On Being One… And Of Being In Control Of Your Happiness (Part I)

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Control! We all want it. Some of us, particularly those running for political office, crave it. The same could be said for happiness… we all want it and some of us crave it. In fact, many studies have shown that the perception of being in control is crucial for happiness. Long-Term Effects of a Control-Relevant Intervention with the Institutionalized Aged on this subject was conducted with residents of an old age home. These residents, all of an advanced age, felt better and lived longer when they were given control over even trivial decisions. One example is whether they could have a plant in their room and, if so, which plant and whether they were allowed to take care of the plant. Another example is control of which movies to watch. Trivial decisions perhaps, but it goes to show just how important it is for most us to feel like we are in control.

So, our feeling of being in control has a direct correlation to both our emotional and physical health. Little wonder then that we seek to be in control. As it turns out, seeking some degree of control is actually beneficial. Studies show that those with a higher desire for control tend to have higher goals in life and accomplish more. Problems arise, however, when we overdo it. When we try to control everything and everyone.

overcontrolStudies show that being over-controlling not only lowers our own happiness level, but also the happiness level of those around us… after all, who likes to be around someone who wants to control us? More importantly, studies show that it also lowers our ability to make good decisions. So what do you do if you’re overly control-seeking a la Hillary Clinton, Donald Trump and many others.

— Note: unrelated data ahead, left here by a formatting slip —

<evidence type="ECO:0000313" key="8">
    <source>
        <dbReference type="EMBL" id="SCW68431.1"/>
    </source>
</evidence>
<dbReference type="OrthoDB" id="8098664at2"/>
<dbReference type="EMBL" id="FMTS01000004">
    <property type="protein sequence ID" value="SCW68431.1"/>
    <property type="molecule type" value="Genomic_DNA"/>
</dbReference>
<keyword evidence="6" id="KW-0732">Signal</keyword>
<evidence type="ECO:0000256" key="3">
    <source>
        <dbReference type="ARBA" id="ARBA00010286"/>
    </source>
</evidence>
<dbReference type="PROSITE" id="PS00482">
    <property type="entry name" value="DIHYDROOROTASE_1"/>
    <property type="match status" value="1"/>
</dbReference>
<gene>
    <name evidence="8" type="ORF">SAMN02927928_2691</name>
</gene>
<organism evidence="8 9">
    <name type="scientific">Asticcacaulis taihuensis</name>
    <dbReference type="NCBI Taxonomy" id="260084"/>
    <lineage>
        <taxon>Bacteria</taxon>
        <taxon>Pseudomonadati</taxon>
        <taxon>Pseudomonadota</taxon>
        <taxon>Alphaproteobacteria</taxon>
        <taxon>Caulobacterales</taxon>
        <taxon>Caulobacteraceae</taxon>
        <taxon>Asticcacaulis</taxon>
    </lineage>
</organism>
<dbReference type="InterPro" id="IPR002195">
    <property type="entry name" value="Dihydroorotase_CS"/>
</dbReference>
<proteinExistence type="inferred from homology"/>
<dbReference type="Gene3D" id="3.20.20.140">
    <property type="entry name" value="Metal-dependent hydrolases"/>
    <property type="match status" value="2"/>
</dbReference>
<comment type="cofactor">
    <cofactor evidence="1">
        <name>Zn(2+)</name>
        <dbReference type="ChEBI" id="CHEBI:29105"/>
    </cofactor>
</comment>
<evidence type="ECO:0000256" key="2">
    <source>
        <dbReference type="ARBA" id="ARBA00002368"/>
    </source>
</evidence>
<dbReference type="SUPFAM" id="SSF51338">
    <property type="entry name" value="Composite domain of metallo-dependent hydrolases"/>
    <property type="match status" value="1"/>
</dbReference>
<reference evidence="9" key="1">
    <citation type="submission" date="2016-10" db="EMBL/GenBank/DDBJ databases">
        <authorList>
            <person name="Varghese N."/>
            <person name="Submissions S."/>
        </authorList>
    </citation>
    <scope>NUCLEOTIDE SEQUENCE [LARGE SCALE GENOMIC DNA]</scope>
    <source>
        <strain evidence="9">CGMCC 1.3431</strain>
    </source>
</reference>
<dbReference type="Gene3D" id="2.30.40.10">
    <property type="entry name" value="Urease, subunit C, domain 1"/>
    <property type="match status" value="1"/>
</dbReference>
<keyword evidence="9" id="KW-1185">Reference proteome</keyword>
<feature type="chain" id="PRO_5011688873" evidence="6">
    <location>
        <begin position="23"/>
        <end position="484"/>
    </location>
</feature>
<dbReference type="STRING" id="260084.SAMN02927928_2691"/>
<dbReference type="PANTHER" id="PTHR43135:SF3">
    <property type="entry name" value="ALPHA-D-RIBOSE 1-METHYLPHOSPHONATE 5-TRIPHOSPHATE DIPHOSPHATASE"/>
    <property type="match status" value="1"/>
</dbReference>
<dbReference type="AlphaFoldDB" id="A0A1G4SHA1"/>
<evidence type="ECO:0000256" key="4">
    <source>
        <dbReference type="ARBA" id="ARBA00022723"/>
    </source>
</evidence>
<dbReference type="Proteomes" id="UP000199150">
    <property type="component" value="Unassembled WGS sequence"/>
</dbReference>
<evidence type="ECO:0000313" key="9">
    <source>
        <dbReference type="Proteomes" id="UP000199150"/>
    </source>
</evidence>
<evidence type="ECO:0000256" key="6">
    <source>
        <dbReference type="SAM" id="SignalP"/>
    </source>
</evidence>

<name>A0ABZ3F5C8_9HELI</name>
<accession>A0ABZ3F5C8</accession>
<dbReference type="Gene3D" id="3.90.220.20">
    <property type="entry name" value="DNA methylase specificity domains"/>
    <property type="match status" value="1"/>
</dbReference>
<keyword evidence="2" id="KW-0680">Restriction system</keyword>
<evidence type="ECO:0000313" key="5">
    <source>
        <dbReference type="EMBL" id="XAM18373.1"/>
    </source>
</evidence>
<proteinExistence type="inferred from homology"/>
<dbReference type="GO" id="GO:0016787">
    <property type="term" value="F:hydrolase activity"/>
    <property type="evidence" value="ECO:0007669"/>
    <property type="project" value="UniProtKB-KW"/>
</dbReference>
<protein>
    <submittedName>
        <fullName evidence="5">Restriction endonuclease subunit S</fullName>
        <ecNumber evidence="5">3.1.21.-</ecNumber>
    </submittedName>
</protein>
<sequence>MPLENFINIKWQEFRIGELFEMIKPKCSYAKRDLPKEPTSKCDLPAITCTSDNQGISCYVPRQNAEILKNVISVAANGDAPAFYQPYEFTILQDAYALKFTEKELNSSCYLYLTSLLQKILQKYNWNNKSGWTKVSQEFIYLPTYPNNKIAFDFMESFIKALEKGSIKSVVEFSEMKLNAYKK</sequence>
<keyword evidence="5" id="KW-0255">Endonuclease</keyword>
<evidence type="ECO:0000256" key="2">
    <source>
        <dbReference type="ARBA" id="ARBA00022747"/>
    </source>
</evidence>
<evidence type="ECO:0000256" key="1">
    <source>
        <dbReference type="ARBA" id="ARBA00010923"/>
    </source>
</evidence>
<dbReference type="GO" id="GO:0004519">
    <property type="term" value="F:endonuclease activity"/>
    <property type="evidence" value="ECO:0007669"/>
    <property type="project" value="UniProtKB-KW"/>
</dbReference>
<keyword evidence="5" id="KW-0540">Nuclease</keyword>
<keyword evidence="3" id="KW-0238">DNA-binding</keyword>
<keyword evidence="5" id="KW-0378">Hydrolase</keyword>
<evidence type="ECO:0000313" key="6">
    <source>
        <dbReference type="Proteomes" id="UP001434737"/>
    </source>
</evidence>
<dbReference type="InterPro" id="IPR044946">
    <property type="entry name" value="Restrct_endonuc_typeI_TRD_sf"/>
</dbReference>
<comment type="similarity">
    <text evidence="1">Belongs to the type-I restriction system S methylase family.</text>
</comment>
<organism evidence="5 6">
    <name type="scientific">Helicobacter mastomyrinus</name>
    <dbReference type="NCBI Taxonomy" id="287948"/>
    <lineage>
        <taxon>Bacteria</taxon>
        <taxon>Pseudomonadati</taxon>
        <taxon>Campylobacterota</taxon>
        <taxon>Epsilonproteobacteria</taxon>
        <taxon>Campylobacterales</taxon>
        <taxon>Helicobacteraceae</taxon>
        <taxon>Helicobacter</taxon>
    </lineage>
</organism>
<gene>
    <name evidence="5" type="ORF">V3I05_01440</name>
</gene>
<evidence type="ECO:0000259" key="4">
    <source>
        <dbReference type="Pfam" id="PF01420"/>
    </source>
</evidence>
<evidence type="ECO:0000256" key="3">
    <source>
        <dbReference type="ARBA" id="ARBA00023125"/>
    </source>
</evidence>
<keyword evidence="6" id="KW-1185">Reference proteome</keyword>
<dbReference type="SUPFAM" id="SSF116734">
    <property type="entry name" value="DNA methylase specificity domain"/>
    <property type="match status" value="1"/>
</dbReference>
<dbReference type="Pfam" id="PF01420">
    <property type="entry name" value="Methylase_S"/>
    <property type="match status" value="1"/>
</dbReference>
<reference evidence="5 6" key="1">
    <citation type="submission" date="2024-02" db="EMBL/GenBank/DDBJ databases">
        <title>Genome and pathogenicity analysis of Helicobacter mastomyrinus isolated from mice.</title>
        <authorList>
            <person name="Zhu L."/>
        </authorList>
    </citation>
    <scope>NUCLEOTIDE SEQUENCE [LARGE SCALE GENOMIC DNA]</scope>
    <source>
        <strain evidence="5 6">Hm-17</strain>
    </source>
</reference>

An antidote to this tendency has been shown to be taking responsibility for your own happiness.  But what does this mean? Well, it means that you never blame others for how you feel. While simple in concept, it is definitely not easy in practice mainly because we all carry internal obstacles for doing so.  The most important of these obstacles is being unable to imagine being in control of our feelings if something extreme was to happen to us. For example, how could we remain “happy” if we broke a leg, lost a job, became homeless, ended a long-term relationship, etc. So we feel that we are not capable of taking personal responsibility for our happiness. Another important obstacle is the feeling that we may be taken advantage of by those around us. However, neither of these two obstacles is valid if you can remember that you cannot gain the ability to control your feelings overnight or in a few sessions of mediation. Like all skills, this one will take time and practice. Start by imagining that you can remain happy when everyday occurrences happen such as being late for a meeting, stubbing your toe in the middle of the night, or running out of milk for your cereal. As you discover that you can retain your peace of mind in such events, you’ll be able to take on ever bigger “challenges” (remember, challenges are opportunities by another name), a la Nelson Mandela (RIP) or Mahatma Gandhi (RIP). Similarly, just because you won’t hold others responsible for how you feel, it doesn’t mean you can’t or won’t hold them accountable for the outcome of their actions or inactions. In fact, according to studies, this is likely to make others respect you more. Best of all, because you will be in control of your emotions, you are likely to make better decisions.